Hot answers tagged

33

The oil is most likely being burned by the engine. You should change your oil more often, it's not just new oil you are putting in, when you change your oil, it takes the old oil and contaminates suspended in that oil out. So by added 2 new quarts every so often is not nearly the same as changing the oil. Also I would recommend checking the oil level on a ...


22

I would be more concerned about whether engine oil is actually finding its way into the radiator from the engine. If it is, this would be indicative of a compromised head gasket, warped cylinder head, or damaged oil cooler (if the car uses radiator coolant for cooling the oil). The first two items are not trivial to replace or fix. The third one isn't far ...


21

The seller should not be selling the vehicle with oil in the cooling system. That supposed "quick fix" should have been rectified at the earliest opportunity. Have him flush the cooling system and put another few tens of kilometers on the odometer before you even consider such a vehicle. If the seller is topping off the radiator with oil instead of water, ...


11

I think Meineke was taking you for a ride (pun intended). Here is my reasoning: If it was leaking as bad as they say (or showed you) it was, you wouldn't have had any oil in your vehicle when you got to their shop. If the car was having the massive oil leaks all over the engine compartment as they showed you, there would have been VOLUMES of smoke from it ...


10

Yes, it's possible some of the seals designed to withstand water and glycol could get damaged I am thinking you are creating a fictitious scenario here, so I'll roll with it. If you filled your radiator with oil and started your car and let it run for awhile I would be most concerned with damage to seals that were designed to withstand water and glycol. ...


10

You can do a leak down test but look at your spark plugs first If your burning oil you will see it on your spark plugs. They will be black and have buildup on them. If you find one or two that look that way and all the others are very light in color to tan then you probably have oil getting into the combustion chamber. Here are some nice responses ...


8

Oil has a couple of places it can go. The ground The radiator The tail pipe It could be a leak that only happens under pressure (IE the engine running) but for that amount the underside of the car would be covered in oil and should be very obvious by looking under the car with a flashlight. If it's going out the tail pipe you would see obvious blue ...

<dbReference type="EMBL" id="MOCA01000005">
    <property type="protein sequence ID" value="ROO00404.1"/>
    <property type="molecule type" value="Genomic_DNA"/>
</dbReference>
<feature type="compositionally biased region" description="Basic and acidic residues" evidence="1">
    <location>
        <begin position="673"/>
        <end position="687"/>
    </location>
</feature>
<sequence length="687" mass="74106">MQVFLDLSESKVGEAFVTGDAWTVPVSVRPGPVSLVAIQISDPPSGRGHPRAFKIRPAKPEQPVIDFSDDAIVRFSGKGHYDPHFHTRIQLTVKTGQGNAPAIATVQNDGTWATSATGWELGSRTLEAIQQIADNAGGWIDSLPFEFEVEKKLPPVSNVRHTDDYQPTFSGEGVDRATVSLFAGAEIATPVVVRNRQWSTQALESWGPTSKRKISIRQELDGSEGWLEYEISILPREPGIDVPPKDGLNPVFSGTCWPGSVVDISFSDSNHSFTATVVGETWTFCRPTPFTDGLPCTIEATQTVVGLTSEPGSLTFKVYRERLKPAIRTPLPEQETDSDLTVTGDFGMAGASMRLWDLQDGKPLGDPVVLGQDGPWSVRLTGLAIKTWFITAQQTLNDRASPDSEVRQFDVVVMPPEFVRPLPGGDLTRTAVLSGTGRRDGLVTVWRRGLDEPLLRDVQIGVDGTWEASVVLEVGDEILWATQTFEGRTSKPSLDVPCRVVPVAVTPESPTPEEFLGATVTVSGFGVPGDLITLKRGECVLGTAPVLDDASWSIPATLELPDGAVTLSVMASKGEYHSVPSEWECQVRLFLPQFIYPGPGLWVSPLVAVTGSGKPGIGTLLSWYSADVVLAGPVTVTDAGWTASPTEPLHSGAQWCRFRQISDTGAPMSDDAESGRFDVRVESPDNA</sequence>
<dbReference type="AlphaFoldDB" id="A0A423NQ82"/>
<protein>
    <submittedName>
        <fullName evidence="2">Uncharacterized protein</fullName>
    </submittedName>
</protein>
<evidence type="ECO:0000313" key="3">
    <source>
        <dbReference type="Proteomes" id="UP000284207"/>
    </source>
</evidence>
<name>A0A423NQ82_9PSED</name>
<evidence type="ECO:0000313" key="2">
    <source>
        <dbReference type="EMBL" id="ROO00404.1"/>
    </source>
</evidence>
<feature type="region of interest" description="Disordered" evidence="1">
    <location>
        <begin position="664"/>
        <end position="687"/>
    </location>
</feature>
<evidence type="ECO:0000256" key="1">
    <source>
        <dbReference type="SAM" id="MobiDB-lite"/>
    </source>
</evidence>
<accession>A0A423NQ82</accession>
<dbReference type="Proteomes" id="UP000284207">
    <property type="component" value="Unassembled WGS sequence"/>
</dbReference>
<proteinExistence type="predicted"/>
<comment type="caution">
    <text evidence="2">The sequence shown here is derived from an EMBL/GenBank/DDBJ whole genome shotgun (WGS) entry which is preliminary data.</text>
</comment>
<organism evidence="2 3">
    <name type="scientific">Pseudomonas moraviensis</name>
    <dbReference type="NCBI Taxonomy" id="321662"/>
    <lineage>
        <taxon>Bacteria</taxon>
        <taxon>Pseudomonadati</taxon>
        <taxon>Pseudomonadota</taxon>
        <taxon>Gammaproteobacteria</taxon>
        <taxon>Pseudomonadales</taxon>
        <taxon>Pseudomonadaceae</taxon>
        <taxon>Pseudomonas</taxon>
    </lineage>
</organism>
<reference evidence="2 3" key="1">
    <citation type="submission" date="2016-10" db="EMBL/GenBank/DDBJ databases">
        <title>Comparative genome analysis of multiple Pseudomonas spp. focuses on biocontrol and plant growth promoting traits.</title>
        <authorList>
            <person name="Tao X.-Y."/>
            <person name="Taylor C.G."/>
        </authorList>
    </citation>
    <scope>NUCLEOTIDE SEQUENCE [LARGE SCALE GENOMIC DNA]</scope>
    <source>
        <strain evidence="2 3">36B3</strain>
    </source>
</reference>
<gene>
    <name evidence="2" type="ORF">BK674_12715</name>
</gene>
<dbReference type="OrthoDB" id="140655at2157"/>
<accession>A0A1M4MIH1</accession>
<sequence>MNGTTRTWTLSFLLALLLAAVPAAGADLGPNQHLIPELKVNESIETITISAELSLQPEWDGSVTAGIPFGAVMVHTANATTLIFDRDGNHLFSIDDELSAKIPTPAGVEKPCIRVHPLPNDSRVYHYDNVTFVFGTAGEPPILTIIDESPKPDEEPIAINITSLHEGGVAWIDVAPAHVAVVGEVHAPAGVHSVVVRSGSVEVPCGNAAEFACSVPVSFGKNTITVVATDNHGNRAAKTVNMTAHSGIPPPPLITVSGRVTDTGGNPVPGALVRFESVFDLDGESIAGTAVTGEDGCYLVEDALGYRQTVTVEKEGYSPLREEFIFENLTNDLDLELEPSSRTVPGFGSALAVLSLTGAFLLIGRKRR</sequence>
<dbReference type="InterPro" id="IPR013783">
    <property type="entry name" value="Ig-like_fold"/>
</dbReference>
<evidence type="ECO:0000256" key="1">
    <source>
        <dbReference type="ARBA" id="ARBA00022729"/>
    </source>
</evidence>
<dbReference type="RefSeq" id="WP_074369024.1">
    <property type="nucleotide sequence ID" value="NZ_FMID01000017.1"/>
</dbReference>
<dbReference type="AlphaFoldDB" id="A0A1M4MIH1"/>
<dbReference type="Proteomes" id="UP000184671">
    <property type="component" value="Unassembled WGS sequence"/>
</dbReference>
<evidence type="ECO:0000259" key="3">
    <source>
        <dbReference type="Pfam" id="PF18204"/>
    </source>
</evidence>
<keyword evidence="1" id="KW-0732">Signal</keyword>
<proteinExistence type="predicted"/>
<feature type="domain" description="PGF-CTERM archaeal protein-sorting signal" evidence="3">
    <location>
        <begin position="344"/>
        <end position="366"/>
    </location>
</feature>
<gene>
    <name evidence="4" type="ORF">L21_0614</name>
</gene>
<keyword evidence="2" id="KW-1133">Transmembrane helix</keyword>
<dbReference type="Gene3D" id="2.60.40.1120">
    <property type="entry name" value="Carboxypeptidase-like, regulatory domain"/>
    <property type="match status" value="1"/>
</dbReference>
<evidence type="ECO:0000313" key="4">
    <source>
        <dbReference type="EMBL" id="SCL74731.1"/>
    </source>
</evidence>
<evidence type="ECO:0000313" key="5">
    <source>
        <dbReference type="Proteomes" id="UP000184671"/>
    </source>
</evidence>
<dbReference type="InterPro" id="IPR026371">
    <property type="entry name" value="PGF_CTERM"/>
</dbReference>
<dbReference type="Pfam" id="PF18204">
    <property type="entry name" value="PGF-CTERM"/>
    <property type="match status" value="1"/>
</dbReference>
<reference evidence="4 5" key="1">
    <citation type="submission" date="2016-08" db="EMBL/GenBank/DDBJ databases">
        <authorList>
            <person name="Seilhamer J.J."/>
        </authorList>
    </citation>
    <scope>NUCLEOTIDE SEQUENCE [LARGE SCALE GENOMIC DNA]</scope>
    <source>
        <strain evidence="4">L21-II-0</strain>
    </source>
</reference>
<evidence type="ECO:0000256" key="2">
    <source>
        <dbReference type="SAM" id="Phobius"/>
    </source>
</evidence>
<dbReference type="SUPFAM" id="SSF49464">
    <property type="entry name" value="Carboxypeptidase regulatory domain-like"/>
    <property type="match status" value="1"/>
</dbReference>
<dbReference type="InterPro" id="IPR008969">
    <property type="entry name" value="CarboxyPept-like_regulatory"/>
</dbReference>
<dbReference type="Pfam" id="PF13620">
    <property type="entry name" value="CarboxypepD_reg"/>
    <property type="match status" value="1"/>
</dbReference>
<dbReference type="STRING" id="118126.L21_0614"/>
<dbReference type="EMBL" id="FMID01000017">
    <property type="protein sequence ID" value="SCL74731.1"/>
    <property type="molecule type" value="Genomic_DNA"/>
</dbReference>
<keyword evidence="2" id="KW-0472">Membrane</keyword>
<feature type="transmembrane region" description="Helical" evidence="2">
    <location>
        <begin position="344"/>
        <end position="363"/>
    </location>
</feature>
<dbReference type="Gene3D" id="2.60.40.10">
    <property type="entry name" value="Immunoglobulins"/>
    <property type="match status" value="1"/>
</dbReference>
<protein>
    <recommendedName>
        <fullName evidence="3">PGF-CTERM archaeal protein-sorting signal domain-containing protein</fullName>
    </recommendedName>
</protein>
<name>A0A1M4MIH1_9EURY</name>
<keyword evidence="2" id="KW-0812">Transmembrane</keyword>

8

Personally I wouldn't be all that concerned unless the oil leak was large. One simple check for the state of health of the engine would be to take the car to an independent mechanic and have a compression test done. It won't catch everything that could be wrong with the engine, but if the compression test comes out OK, it can provide you a bit more peace ...


8

The oil is going somewhere. If your vehicle is not marking its territory (leaking when parked), it's probably burning it.


8

I observed this same situation in my 1997 Integra back in the day. If you look at the summary on Wikipedia, you can see why the oil pressure is critical to VTEC: At the switch point a solenoid is actuated which allows oil pressure from a spool valve to operate a locking pin which binds the high RPM cam follower to the low RPM ones. So, without ...


8

It is entirely possible. Here is one of many videos on YouTube. Unfortunately, it is impossible to predict how much time or warning you will have before a car fire can occur. If you don't have the money to fix it now you should at least make certain that oil isn't allowed to drip directly onto the exhaust. I know the video may seem like the extreme ...


7

I'm wondering if you are having an issue with oil bypass, as in going through the breather/PCV and ending up getting burned through the intake. A simple catch can would prove this out for you. This happens quite a bit and is easily solved. Two things. The leakdown test will not tell you anything about your oil loss. Its not what a leakdown test if for (...


7

Not a desired answer, but with no leaks (to ground or into coolant) it's possible that your engine is just using/burning what some manufacturers would consider a normal amount of oil: How much is too much? Audi, BMW, and Subaru stick firmly to the statement that oil consumption is a normal part of a car’s operation. Subaru considers a quart burned ...


6

I think the likely suspect here is engine oil. If your head gasket is blown it is not unusual for oil to get into the coolant or the other way around. Coolant is being circulated through the engine very close to where oil is being circulated through the engine. Consider doing a compression test and/or a leak down test.


6

Oil leak is unrelated. You should fix that. (: There are various possibilities: The temperature gauge is faulty or the sender that sends the gauge the temperature reading is. Test: Block part of the front of the radiator with a piece of cardboard. This will force the system temperature to raise. Drive around for a little. Watch the gauge. Does it go to ...